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Thursday, November 8, 2012

Election Results and the Christian: Part 2

In yesterday's post I talked about a Christian response to the election results from this week. Many of my Christian friends were sorely disappointed by those results, because their political leanings are conservative (as mine are). My point yesterday was that even under the regimes of the most pagan and downright stupid rulers in the Bible, God's people were able to prosper, so even if you think that Barack Obama is evil and stupid (I don't happen to think he is either, but some people appear to) there is still hope for the people of God. But I started to be concerned that one statement that I made might be misunderstood. I wanted to keep focused yesterday on the topic at hand so I didn't clarify then, but I do want to make sure today that it's clear what I didn't mean by it. Here's the statement in question:
In the end, the only thing in the Bible that ever caused God's people to ultimately not prosper is not their leadership: it is their own unrighteousness. God's people failed to prosper not when their leaders were bad, but when they chose not to maintain their own relationship with God.
What I was absolutely not saying by that was that if we are all good boys and girls and keep our noses clean, that God will be nice to us. Looking back at it, it could be read that way, but that's a half-truth that I want to clear up.

The stories I was discussing in that blog post (Joseph, Daniel, and Esther) had one thing in common: they occurred under the Old Covenant. I was telling stories from the Old Testament, and referring to the experiences of the Jewish people before Jesus came to Earth. In those days, the primary means of having a relationship with God was by following the Law. You would do what the Torah said, offer the proper sacrifices at the proper times and when you sinned, and that was the way that people related to God and maintained righteousness. If you read through the books of Kings and Chronicles, the times when the people had rough water as a nation were the times that they abandoned the Law and decided that worshiping idols instead of the one true God was a great idea. When they began to look to idols or to alliances with other nations instead of looking to God, they began to have problems - the problems that ultimately resulted in the exile of Daniel and the other young Hebrew men to Babylon. The means that God had provided for them to stay right with him were the rules they called the Law. Follow the rules and you're OK. That's what I had in mind when I wrote those two sentences yesterday.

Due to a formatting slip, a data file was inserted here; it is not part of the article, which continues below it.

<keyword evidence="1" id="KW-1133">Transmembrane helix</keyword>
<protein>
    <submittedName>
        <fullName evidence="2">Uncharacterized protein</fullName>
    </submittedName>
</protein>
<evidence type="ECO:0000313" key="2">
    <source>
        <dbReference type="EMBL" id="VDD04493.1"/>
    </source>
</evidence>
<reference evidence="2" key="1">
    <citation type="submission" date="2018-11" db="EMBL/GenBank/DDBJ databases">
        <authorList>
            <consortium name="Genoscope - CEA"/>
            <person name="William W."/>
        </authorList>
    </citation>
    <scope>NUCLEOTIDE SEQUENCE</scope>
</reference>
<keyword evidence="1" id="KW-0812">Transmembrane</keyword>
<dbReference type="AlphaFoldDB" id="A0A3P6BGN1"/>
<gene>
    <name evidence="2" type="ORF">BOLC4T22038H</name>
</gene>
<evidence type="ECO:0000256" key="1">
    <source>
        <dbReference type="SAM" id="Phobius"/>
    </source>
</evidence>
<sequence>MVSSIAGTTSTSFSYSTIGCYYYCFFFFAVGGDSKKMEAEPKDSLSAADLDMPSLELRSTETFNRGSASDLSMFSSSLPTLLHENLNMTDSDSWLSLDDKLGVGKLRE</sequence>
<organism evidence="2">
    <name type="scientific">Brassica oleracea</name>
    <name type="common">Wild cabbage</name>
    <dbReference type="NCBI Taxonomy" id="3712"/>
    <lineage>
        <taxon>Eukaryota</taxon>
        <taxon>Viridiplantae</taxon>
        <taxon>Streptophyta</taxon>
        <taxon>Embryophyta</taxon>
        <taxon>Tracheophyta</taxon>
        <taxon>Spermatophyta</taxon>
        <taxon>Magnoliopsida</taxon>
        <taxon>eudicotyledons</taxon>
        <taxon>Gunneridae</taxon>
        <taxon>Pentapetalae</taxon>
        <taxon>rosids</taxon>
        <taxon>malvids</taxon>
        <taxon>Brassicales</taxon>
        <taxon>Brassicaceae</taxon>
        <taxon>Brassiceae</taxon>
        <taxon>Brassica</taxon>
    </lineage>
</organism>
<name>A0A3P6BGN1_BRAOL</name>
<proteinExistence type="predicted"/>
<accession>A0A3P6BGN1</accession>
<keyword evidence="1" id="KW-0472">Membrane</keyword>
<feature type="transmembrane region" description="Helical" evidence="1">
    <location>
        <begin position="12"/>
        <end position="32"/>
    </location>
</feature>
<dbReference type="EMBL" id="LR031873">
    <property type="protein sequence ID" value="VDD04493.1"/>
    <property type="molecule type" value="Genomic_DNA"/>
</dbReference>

However, we're in a different situation now. When Jesus died on the Cross, He took all of our broken rules with Him. We call them "sins," but basically they are broken rules, transgressions of God's Law. God knew that ultimately nobody but Jesus would ever be able to flawlessly follow the Law - that's why He gave the Jews of the Old Testament sacrifices to pay the price for their rulebreaking, and that's why God gave us Jesus as the ultimate sacrifice to pay the price for all of them at once. Breaking the rules is not what separates us from God now; refusing to accept the cleansing that Jesus offers by the blood He shed on the cross is the only thing that gets between us and God. The "unrighteousness" that Israel of the Old Testament never could really quite break free from is the unrighteousness that Jesus has unchained from those who accept Him as their savior. So where "unrighteousness" from an Old Testament perspective meant "breaking the Law" or not following the rules, to New Testament Christians, "unrighteousness" is not a failure to follow rules as much as it is a failure to seek that connection to God that Jesus has provided. I don't think the sin-to-consequences link is the same now as it was then.

So to bring it back around: if you got the idea from my post that I think we should all be good, go to church on Sunday and not kick the dog on Monday, don't smoke or chew or run with girls that do, don't lie or cheat or steal or break the Ten Commandments, and then God will smile on us and protect us from the infernal Democratic Party - that's not what I wanted to convey. Be nice, absolutely. But don't try to be a good person in order to curry God's favor. You already have God's favor if you've accepted Him as your savior. Because you have God's favor, you are free to naturally live a life that lines up nicely with His Will and His Word. And because you have God's favor by the blood of Jesus, you aer under God's protection from whatever might try to harm you. There is no legislation, no five-point plan, no majority in Congress that can separate you from the love and protection and favor of God. We actually have coined a special word for that concept: the word is "Gospel." The Gospel is this: God has made a way for human beings to live in His favor. The guy who sits in the Oval Office has no effect on that.

Here's the original post - and here's Part 3 of this impromptu series!